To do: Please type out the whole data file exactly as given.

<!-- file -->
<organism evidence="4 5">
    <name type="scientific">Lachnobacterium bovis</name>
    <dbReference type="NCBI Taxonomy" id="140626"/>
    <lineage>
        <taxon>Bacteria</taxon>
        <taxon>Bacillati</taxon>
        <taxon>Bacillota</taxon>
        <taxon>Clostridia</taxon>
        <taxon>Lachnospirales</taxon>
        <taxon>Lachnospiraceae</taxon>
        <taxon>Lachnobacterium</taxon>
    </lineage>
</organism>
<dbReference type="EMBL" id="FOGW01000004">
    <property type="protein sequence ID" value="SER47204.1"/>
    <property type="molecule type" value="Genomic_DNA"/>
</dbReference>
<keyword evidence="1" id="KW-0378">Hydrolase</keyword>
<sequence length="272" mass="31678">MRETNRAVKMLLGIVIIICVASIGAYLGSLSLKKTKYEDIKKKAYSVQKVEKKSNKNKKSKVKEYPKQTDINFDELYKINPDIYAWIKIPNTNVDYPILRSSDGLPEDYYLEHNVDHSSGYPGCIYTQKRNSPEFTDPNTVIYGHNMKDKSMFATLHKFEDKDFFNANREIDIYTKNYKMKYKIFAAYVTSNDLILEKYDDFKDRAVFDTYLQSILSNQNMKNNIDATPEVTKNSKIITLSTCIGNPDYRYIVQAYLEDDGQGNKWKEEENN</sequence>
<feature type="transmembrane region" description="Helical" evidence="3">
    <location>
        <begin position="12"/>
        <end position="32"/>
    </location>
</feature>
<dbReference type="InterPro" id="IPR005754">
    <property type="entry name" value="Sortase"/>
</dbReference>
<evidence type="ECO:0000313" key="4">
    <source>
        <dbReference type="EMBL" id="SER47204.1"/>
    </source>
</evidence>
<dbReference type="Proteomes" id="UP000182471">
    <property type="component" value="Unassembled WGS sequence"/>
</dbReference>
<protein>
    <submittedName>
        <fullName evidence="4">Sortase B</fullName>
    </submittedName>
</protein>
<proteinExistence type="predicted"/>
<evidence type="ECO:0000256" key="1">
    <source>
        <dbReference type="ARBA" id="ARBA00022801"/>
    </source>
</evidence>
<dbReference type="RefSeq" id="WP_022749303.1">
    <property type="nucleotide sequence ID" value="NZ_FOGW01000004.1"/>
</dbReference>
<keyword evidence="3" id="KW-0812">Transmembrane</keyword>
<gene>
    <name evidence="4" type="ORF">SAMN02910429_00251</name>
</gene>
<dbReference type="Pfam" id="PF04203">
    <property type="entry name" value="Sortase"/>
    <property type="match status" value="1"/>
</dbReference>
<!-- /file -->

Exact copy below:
<organism evidence="4 5">
    <name type="scientific">Lachnobacterium bovis</name>
    <dbReference type="NCBI Taxonomy" id="140626"/>
    <lineage>
        <taxon>Bacteria</taxon>
        <taxon>Bacillati</taxon>
        <taxon>Bacillota</taxon>
        <taxon>Clostridia</taxon>
        <taxon>Lachnospirales</taxon>
        <taxon>Lachnospiraceae</taxon>
        <taxon>Lachnobacterium</taxon>
    </lineage>
</organism>
<dbReference type="EMBL" id="FOGW01000004">
    <property type="protein sequence ID" value="SER47204.1"/>
    <property type="molecule type" value="Genomic_DNA"/>
</dbReference>
<keyword evidence="1" id="KW-0378">Hydrolase</keyword>
<sequence length="272" mass="31678">MRETNRAVKMLLGIVIIICVASIGAYLGSLSLKKTKYEDIKKKAYSVQKVEKKSNKNKKSKVKEYPKQTDINFDELYKINPDIYAWIKIPNTNVDYPILRSSDGLPEDYYLEHNVDHSSGYPGCIYTQKRNSPEFTDPNTVIYGHNMKDKSMFATLHKFEDKDFFNANREIDIYTKNYKMKYKIFAAYVTSNDLILEKYDDFKDRAVFDTYLQSILSNQNMKNNIDATPEVTKNSKIITLSTCIGNPDYRYIVQAYLEDDGQGNKWKEEENN</sequence>
<feature type="transmembrane region" description="Helical" evidence="3">
    <location>
        <begin position="12"/>
        <end position="32"/>
    </location>
</feature>
<dbReference type="InterPro" id="IPR005754">
    <property type="entry name" value="Sortase"/>
</dbReference>
<evidence type="ECO:0000313" key="4">
    <source>
        <dbReference type="EMBL" id="SER47204.1"/>
    </source>
</evidence>
<dbReference type="Proteomes" id="UP000182471">
    <property type="component" value="Unassembled WGS sequence"/>
</dbReference>
<protein>
    <submittedName>
        <fullName evidence="4">Sortase B</fullName>
    </submittedName>
</protein>
<proteinExistence type="predicted"/>
<evidence type="ECO:0000256" key="1">
    <source>
        <dbReference type="ARBA" id="ARBA00022801"/>
    </source>
</evidence>
<dbReference type="RefSeq" id="WP_022749303.1">
    <property type="nucleotide sequence ID" value="NZ_FOGW01000004.1"/>
</dbReference>
<keyword evidence="3" id="KW-0812">Transmembrane</keyword>
<gene>
    <name evidence="4" type="ORF">SAMN02910429_00251</name>
</gene>
<dbReference type="Pfam" id="PF04203">
    <property type="entry name" value="Sortase"/>
    <property type="match status" value="1"/>
</dbReference>